When books of history, especially popular history, come out every year, conservatives tend to hold them at arm's length at first. As the 6 O'Clock News used to be the time for conservatives to yell at the TV in the old days, most popular history offerings that get a mention on NPR have at least a few sections that make them think Oh Stop. Examine your premises, will you? Don't take those sources at face value.
Conservatives will eventually get around to reading them if they seem to have staying power. They just want to know how prepared they have to be to throw the book down a few times. And as they aren't much concerned with The Latest Thing, they don't much mind if that doesn't happen for a year or two. In contrast, when I mentioned this book today, two liberals in the group had a quiet competition as to which of them had read it first, and then quickly, which of them had discovered Bryson first and was generally up on these things. I generalise awfully about A&H Tribe liberals, but they continually oblige me by providing new examples of how accurate I am.
Bryson's newest will not be thrown down. It's quite good, full of things you didn't know or barely knew, with a nice balance between truly important events and charming anecdotes. There are indeed places where his bias is opaque to him but clear to alert readers*, but these are shruggable. He doesn't miss many opportunities to kick his cultural opponents and does neglect genuine criticisms that could be brought against those he identifies with, but here's the thing: the folks he kicks generally deserve it.
So dig in. Enjoy.
*Humorously for this region of the country, he mentions that middle-class Republicans were the group most convinced of Sacco and Vanzetti's guilt one sentence after informing us that Boston Irish workingmen heavily populated most of the demonstrations calling for their execution. Both could be true, but not easily. The narrative lacks a center. Or again, he keeps wanting Prohibition and eugenics supporters to fit his original assumptions. They don't. To his credit, Bryson does get this mostly right - he's just uneasy about it.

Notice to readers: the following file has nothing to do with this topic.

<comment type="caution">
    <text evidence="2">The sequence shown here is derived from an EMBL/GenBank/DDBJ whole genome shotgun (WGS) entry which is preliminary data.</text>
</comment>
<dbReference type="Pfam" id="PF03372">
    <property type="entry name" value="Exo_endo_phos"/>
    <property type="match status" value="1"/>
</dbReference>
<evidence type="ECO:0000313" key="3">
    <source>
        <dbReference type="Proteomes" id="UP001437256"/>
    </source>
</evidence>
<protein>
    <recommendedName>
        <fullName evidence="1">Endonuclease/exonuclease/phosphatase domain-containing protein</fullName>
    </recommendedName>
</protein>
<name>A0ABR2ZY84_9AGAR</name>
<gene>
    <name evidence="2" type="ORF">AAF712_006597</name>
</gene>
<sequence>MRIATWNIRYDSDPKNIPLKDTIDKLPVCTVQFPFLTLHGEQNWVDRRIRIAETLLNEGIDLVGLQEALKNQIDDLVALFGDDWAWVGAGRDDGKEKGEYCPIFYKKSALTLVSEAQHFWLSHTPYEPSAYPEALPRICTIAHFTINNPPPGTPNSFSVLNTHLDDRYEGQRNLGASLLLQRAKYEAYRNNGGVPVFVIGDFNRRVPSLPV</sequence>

One interesting bit in his outrages about all things eugenics, including some items he hasn't quite done his homework on, is focus on racial differences beliefs as if they are some unusual aberration that pop up around the 1920's in America - and more darkly elsewhere - for unclear reasons and constitute some enduring national shame. Those beliefs are in fact the default setting for mankind, and there was nothing unusual about them showing up in America at all. If anything, the focus on 1920's writing about the issue is a product of people of different races having more contact with each other, and evidence that reflexive belief in enormous racial (and ethnic) distinctives was beginning to be questioned for the first time in history. I don't think one can find a president before Harding who would not be considered racist by current standards (though they were sometimes egalitarian by the standards of the day.)
A similar theme came up over at HBD chick's comments sections, where one writer was trying to impress upon us how a Game of Thrones mentality of violence and revenge was very like Medieval Europe, a time of especial darkness and danger. It was in fact one important stage of diminishing violence in mankind. Violence, cruelty, revenge, and bloodthirstiness are quite normal for humankind. It is anything else that should elicit comment. I often think of this when I encounter so many who have trouble with believing in God because of the existence of evil. Only very recently has anyone in human skin imagined that people generally being good and getting along is their usual state.